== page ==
Post #14: Happy Election Day, America!

A special-edition, non-Italy related post in light of the looming election, issued to admonish the politics of politics...

Everyone can make a difference. This motivational poster-worthy phrase is one that I honor as a personal value. It is the reason behind my decision to become a teacher and the influence behind my daily recycling efforts. Whether it be a friendly smile in a stranger’s direction or a small monetary donation to a Humane Society tin at the grocery store, I believe and appreciate the fact that, for every single person, no act is too small for contributing to a greater good. When I pair this fundamental belief with my background in statistics, you can understand why I believe in the importance of voting and why, on the usual election day, I am excited for the opportunity to, in some small way, have my voice heard.

But this is not the usual election day. This time, my enthusiasm for voting is replaced by cynicism. In a non-mathematical sense, I feel like my vote doesn’t make a difference after all…

The origin of my cynicism about this upcoming election lies with the politics of politics. I can’t help but to feel that my vote doesn’t matter because, no matter who wins, it’s a lose-lose situation for America. If Democrats maintain the majority, Republicans will continue taking the opposite side to every issue brought to the table, spitting in the face of compromise and dismissing all solutions presented by the opposing party while failing to present any real solutions of their own. If Republicans regain the majority, the Democrats will sit back and hope the Republicans screw up while building a case against their rivals so they can get themselves back in power when the next election rolls around. It’s all about what’s best for the party when it should be about what’s best for our country. Beyond this mentality being extremely detrimental to anyone’s hopes for productivity and growth, it’s downright scary…

In an article I stumbled upon in nytimes.com, economist Paul Krugman references the mindset of current Senate minority leader/potentially soon-to-be Senate majority leader Mitch McConnell of Kentucky. According to Mr. McConnell, his party had it all wrong while President Clinton was in office for the first term. He suggests that, during that time, his party focused too much on the issues and not enough on ruining the President. But, good ole’ Mitch reassures us that they learned from the experience. Regarding this time around he states, “The single most important thing we want to achieve is for President Obama to be a one term president”. I’m so reassured to see that our nation’s leaders have their priorities straight! Here I was thinking that they were on the same team. You know, Democrats and Republicans working together to build a better America. Two parties with two perspectives, working cooperatively to develop the best policies for our economy, education, energy efficiency and national security. I lost sight of what was truly important in the realm of United States government… party-preference.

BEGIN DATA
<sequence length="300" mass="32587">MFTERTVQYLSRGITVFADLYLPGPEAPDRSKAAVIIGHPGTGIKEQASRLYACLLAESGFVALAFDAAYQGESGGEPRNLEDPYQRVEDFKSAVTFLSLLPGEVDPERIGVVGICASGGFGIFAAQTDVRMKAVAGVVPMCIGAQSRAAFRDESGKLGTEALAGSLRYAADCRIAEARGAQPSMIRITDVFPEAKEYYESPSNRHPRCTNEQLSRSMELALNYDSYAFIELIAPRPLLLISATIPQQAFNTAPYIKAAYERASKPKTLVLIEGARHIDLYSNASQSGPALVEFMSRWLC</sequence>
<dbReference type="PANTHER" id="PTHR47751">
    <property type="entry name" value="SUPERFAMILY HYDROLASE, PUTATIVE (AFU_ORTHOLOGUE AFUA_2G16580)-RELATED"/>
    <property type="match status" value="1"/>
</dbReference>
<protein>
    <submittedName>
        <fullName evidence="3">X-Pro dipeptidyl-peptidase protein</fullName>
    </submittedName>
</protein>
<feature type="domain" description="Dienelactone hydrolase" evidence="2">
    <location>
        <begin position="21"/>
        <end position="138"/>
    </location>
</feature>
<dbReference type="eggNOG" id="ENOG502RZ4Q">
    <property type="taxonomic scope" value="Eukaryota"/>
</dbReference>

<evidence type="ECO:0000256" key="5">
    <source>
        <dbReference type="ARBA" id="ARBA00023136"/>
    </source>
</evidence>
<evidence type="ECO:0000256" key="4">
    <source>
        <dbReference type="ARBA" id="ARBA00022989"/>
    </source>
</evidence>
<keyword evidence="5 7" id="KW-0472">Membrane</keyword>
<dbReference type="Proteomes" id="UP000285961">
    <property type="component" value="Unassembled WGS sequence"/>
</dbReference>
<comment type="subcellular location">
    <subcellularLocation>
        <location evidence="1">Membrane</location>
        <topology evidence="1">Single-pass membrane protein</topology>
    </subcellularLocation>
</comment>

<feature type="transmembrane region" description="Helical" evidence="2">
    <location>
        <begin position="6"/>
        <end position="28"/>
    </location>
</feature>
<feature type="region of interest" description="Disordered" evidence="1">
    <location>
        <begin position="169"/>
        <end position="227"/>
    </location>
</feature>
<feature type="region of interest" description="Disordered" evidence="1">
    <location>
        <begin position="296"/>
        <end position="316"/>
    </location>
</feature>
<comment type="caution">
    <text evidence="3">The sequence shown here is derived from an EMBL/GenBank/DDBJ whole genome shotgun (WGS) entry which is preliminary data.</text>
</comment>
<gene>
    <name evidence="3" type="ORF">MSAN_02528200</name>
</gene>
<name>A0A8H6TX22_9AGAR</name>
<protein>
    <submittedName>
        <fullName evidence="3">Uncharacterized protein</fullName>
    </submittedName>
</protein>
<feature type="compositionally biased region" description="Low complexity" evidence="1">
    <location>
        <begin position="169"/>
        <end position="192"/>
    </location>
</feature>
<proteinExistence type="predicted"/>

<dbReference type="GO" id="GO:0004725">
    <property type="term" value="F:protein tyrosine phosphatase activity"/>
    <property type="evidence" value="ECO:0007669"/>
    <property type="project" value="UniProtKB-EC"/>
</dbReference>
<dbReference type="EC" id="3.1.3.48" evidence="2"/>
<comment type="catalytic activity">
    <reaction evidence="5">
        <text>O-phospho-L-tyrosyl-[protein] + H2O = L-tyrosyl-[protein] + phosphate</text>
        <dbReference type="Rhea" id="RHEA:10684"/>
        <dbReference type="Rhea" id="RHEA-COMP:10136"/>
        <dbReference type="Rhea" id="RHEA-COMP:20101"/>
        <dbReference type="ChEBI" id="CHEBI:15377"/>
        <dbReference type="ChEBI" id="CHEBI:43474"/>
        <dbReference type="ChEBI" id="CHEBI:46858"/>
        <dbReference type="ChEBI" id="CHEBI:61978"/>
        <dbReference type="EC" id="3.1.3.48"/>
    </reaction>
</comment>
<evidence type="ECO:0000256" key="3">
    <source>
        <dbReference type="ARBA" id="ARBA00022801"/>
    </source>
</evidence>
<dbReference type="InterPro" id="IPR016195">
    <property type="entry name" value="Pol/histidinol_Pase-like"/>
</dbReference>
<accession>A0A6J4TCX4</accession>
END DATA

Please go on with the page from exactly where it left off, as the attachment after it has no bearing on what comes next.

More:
All sarcasm aside, this, to me, is a truly terrifying declaration. To shamelessly admit that your ideals and the ideals of your party are so selfishly twisted is appalling. Are the issues not pressing enough for you?! Are you serious that the SINGLE, MOST-IMPORTANT item on your agenda is un-seating the President that you have not even tried to work with over the last two years just because he maintains a different party affiliation than yourself?

I don’t care who you are, but if your single-most important objective in the Senate is to demolish the influence of the opposing party on policy development, you should be fired. In fact, I would go so far as to say that perhaps you should be deported. You do not deserve the privelege of representing the American people and you certainly don’t deserve the power to make decisions on their behalf.

This is not about being Republican or Democrat. Both parties are at fault for turning politics into the semblance of a high school popularity contest. This is about being American. No matter who you are or what you believe, you should be infinitely more concerned about the well being of your country than the well being of your political party. There’s no time for pouting and bad-mouthing and the government offices are the last place we need to find sore losers.  

So, as they say “Get out and vote”, America! But, as we complete our ballots, understand that our contributions are made in vain until politicians start focusing on the actual issues as opposed to the whims of their parties and the bids of their campaign contributors. Realize that, unless they start working together despite the balance of power, what was once regarded an act of patriotism is just a lost cause in the name of democracy.

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